Every year, a car loses some of its value. Many people keep a new car for about three years, so we calculate what we expect you will lose in depreciation over three years of ownership of the JCW based on respected Glass's Guide data.

Based on three years of ownership and 14,000km of driving per year, Glass's indicates that the JCW is only average in how it holds its value. If you sold in three years, you could expect to get back about $29,600 from the initial $54,990 cost.

The John Cooper Works has very reasonable running costs.

Buying a fast car naturally means higher running costs – they use more fuel, their complexity means they cost more to maintain and insurance companies are aware that these are riskier cars to cover.

With all of that in mind, though, this JCW remains reasonably cost-effective as an ownership proposition.

Over three years, a John Cooper Works convertible will cost you about $8,952 to maintain, fuel up and insure – or about $2,984. For a fast car, that falls into below-average territory – and it is about a quarter more than an average regular vehicle.

VALUE FOR MONEY

8.5/10

It wasn't too long ago that premium vehicles generally offered pretty poor value: you'd buy a badge for the advertised price, but in order to make the car feel really special, you would be forced to tick plenty of pricey options.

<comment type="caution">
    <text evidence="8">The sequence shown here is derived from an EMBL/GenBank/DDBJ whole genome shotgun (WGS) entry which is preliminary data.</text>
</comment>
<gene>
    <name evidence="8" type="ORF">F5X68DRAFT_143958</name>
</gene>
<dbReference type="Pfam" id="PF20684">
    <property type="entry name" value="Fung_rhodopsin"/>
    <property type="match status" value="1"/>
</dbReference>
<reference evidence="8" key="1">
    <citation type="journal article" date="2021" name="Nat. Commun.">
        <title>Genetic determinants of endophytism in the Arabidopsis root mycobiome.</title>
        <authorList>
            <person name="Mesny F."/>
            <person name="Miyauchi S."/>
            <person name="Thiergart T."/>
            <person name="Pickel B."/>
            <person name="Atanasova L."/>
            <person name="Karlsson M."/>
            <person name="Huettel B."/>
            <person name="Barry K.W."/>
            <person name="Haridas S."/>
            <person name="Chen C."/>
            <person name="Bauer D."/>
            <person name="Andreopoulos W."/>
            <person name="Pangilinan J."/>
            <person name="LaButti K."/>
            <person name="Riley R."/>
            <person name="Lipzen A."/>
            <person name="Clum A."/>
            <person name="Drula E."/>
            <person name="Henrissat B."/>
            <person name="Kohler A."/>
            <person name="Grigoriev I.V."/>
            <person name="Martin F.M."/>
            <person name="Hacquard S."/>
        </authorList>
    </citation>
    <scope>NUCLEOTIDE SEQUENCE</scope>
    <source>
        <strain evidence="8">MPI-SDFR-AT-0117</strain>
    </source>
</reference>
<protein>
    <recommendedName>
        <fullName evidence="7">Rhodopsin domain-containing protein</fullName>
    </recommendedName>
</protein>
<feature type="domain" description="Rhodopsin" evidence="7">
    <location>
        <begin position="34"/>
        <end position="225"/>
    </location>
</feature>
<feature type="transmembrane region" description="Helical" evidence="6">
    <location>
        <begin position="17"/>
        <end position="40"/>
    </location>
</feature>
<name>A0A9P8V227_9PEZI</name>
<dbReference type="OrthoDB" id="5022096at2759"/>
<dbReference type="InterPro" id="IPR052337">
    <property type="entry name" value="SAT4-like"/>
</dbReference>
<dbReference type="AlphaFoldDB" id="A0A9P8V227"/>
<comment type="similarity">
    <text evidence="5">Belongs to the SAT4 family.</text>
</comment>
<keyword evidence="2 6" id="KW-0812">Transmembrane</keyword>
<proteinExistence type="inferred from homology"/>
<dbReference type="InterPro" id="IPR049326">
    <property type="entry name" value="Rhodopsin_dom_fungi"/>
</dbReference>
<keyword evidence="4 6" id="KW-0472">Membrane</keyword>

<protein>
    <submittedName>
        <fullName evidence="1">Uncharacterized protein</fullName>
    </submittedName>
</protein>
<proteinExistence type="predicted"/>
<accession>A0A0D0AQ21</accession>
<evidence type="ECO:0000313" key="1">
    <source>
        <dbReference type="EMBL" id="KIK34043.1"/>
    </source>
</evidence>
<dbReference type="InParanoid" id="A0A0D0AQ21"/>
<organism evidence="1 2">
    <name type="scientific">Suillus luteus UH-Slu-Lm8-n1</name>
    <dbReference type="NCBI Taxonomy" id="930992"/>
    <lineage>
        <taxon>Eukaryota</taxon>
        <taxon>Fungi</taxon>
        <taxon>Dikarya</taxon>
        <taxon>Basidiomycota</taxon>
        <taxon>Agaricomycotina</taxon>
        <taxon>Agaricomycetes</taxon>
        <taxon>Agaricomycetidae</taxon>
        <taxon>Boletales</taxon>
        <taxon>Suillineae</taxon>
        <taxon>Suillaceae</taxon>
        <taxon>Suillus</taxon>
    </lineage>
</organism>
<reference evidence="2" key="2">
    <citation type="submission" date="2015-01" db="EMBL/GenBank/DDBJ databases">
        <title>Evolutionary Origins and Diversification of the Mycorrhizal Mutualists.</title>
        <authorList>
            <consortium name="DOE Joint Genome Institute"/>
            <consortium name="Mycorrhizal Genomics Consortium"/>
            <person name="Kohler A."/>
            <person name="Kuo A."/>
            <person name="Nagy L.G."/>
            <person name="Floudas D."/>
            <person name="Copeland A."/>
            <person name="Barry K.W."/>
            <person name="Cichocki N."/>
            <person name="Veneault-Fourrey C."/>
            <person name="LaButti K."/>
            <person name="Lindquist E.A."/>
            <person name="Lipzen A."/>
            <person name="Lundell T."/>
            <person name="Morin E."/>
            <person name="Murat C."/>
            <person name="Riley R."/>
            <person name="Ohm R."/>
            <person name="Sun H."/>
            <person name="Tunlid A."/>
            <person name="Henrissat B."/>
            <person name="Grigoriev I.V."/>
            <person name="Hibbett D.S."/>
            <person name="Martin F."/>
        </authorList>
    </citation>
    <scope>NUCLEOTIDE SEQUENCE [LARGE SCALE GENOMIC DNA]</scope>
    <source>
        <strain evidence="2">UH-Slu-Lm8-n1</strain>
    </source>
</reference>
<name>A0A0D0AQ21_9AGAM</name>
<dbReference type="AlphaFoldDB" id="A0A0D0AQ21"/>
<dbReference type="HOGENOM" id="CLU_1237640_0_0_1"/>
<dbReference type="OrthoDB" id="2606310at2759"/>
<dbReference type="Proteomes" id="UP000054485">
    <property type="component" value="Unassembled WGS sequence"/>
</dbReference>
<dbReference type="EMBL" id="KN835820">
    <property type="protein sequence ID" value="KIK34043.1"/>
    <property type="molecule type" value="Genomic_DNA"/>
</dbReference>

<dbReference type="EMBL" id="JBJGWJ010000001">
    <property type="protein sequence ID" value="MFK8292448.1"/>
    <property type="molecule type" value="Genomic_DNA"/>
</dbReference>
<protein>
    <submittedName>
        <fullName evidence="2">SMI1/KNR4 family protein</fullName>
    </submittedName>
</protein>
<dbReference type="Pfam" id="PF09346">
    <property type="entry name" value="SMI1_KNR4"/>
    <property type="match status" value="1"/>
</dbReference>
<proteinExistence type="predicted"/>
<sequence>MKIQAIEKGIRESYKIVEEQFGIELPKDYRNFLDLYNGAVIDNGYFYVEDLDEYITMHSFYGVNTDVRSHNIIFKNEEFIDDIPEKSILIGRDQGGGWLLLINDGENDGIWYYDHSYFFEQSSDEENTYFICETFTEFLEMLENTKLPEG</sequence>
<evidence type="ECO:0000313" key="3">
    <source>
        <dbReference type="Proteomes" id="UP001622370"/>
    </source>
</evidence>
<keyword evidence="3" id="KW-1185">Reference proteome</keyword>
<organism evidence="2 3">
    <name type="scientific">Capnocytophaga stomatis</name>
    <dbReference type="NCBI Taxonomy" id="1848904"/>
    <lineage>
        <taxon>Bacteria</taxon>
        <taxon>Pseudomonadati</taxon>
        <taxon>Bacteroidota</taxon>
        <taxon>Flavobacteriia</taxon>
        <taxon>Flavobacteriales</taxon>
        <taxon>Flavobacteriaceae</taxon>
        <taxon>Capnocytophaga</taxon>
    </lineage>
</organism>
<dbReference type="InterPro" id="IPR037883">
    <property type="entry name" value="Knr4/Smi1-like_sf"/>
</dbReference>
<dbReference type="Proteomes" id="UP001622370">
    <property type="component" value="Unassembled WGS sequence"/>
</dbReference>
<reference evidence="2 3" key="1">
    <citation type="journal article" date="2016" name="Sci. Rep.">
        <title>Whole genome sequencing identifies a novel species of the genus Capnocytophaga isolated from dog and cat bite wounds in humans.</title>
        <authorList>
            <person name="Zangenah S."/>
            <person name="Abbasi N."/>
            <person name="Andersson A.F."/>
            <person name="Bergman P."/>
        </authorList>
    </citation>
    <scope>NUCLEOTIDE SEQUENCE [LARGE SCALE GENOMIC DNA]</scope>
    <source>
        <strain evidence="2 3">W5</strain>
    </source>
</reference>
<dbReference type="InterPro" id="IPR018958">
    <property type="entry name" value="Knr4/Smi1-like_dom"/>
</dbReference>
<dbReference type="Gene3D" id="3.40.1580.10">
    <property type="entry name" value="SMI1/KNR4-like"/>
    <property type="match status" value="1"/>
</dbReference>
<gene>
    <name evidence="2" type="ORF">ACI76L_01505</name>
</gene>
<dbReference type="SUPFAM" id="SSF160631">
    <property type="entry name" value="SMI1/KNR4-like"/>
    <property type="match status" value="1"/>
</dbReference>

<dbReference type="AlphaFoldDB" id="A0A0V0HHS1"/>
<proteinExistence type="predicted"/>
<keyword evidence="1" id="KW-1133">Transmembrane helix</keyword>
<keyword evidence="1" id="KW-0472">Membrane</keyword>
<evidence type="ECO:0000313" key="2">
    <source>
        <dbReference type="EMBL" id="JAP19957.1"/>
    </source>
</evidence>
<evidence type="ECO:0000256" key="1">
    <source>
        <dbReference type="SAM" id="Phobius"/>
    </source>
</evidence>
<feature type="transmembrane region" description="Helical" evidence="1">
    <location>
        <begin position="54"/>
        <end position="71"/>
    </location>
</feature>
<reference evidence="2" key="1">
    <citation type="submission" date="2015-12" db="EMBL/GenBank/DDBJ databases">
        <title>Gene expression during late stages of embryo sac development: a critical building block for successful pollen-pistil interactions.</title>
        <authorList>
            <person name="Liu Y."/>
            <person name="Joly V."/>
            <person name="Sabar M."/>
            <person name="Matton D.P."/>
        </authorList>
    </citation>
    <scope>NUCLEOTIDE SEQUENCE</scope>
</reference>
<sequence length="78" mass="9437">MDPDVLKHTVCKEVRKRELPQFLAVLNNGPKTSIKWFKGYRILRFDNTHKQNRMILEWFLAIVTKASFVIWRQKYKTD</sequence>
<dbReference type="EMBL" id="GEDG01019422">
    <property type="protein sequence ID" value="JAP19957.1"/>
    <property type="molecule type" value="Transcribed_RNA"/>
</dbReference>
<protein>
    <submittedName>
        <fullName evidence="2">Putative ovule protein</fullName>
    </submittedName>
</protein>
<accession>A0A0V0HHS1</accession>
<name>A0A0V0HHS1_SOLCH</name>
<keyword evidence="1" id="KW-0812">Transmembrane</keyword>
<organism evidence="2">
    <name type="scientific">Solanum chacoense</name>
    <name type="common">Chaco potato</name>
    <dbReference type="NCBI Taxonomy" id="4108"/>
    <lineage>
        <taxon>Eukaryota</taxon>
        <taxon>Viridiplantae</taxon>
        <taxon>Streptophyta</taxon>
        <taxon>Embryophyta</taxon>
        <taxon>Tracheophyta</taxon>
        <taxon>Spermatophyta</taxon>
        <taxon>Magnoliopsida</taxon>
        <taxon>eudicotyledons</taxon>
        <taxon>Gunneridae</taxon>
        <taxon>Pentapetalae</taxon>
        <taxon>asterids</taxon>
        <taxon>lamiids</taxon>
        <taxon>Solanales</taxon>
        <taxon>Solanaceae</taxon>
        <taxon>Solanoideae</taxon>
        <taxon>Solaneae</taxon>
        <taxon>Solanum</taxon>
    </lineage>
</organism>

Impressively, that's not the case whatsoever on the $54,990 John Cooper Works MINI of 2017. Almost everything you'd want is already included, with the options list mainly limited to customisation features that are a matter of taste.

Standard kit includes the 12-speaker Harmon Kardon stereo, dual-zone climate control, navigation, automatic LED headlights and wipers, automated parking, and digital radio, a reversing camera and sensors at the front and back, plus the cloth sports seats and the sports exhaust.

The most glaring item on the options list is the advanced safety 'Control' package, which bundles autonomous emergency braking, forward collision warning, active cruise control, automatic high beam and a tyre pressure monitor. However, at $1,500, it is not prohibitively expensive.